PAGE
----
If I had a dollar for every time someone has treated me disrespectfully, I would be a gazillionaire. So, Nikki Haley, United States Ambassador to the United Nations, is my hero this week.
Nikki announced on Sunday morning that the United States would issue sanctions on Russia due to their role in Syria’s ability to access chemical weapons. On Monday it was reported that President Trump decided against following through with Russian sanctions. Tuesday, Larry Kudlow, National Economic Council Director, said that Nikki Haley might have experienced “momentary confusion” regarding sanctions. When I heard that, I was outraged and immediately empathized with Nikki because I am no stranger to being blamed for others’ failures, feelings, frustrations. I find it easy to believe that any non-white male working or living in this “good old boys” world—which is what America essentially is—has been on the receiving end of frequent disrespect. Nikki Haley fired back with a statement I find completely heroic because it is a resilient response that empowered people who struggle with treating everyone respectfully hate to hear: “With all due respect, I don’t get confused.”
Because it seemed like such an effective way to put the people who threw her under the bus in their proper place, I’ve now added “With all due respect” to the start of conversations I’ve been having in my head with people who are currently treating me disrespectfully. Unfortunately, those imaginary conversations end with: “you’re being an ass.” I need to work on that some more before I have those conversations out loud.
I know that as a result of being focused on following a path that is consistent with my personal truth, I might sometimes run over the toes of whoever happens to be standing on the trails I blaze. Even though I don’t mean to hurt anyone, I’ve frequently had people respond to my way of being with disrespectful words and actions. I’ve actually had more than one person tell me: “Nobody respects you, Julie.” The first time I heard this I thought, You’re just jealous that you’re not totally awesome like me (it was in the 1980s when I first heard it and I used the word awesome a lot). But then I kept receiving the message that I’m not respected in many forms: in the way men have leered at me; in the way they have hit on me; in the way men have talked condescendingly to me through concise statements, through verbal abuse, through silence. Disrespect isn’t exclusively a man’s game—and I have been disrespected by countless women—but disrespectful men tend to make me feel more violated because of the threat of financial or physical harm to me that has been attached to it. Human interaction is a mighty thing and the way we treat each other has the power to change people. I’ve definitely been altered by all of the disrespect I have received. I’ve been on the receiving end of disrespect often enough that I no longer respond to it with the thought that the person delivering this message to me must be wrong because I’m totally awesome; I respond by trying to figure out what’s wrong with me.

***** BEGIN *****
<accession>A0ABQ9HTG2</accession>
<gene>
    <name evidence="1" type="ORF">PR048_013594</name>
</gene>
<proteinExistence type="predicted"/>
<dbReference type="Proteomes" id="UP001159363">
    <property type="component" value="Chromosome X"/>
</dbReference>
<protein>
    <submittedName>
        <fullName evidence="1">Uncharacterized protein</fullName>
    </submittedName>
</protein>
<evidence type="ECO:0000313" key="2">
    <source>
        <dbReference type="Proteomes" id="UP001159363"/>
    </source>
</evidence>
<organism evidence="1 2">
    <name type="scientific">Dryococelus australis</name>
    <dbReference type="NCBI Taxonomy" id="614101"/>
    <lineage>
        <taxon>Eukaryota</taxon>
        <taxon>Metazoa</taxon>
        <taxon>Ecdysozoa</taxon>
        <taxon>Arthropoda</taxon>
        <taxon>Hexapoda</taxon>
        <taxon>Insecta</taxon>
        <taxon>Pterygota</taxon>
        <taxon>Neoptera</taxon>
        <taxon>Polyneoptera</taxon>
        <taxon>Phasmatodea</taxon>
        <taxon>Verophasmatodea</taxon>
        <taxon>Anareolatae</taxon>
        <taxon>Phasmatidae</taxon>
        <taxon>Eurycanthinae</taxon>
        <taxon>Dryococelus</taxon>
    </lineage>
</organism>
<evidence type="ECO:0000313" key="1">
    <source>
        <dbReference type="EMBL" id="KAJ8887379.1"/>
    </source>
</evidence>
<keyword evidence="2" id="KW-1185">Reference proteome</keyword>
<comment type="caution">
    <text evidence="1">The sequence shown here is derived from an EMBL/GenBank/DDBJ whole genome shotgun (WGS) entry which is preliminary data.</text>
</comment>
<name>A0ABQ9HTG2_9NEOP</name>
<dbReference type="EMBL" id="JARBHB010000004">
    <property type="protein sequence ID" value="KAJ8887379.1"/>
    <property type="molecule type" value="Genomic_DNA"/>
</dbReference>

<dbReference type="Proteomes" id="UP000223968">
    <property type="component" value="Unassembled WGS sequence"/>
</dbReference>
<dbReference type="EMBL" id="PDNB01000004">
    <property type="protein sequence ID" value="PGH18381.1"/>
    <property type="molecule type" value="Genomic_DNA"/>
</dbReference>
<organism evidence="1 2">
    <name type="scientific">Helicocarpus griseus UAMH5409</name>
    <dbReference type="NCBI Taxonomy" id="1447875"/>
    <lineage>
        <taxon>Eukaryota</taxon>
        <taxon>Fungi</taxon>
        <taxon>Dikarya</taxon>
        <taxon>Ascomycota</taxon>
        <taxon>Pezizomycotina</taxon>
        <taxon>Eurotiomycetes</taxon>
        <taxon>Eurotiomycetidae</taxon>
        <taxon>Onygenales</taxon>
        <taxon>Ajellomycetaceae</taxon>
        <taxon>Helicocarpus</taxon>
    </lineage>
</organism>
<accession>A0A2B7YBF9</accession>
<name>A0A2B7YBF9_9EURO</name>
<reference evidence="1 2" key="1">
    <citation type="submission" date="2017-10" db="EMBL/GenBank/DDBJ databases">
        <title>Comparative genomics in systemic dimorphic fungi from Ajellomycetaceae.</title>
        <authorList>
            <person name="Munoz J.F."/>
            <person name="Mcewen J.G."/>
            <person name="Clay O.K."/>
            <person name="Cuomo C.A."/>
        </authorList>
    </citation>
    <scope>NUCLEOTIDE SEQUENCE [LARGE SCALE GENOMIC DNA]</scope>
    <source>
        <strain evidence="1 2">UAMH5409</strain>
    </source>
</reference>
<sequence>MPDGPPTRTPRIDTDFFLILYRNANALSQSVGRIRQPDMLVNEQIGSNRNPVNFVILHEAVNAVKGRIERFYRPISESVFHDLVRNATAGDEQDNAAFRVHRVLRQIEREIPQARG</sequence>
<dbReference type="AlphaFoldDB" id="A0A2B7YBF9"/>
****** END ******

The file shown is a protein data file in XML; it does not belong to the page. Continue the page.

It’s time for me to try a more powerful way of interacting with people who treat me disrespectfully, while staying true to being who I am. While I work on finding new—Nikki Haley caliber—words to use with people who disrespect me, I will keep treating other people respectfully just because it feels like the right thing for me to do. I will also continue advocating that everyone be treated with respect. I will continue to use this platform to speak out against the disrespectful treatment of anyone: women, men, black, white, gay, straight, citizens, immigrants … And, if you don’t like that I share my opinions in this way, yet you still continue to click on my blog to see what I’ve written so that you can feel justified in treating me disrespectfully, then my current thought on that is, “With all due respect …”
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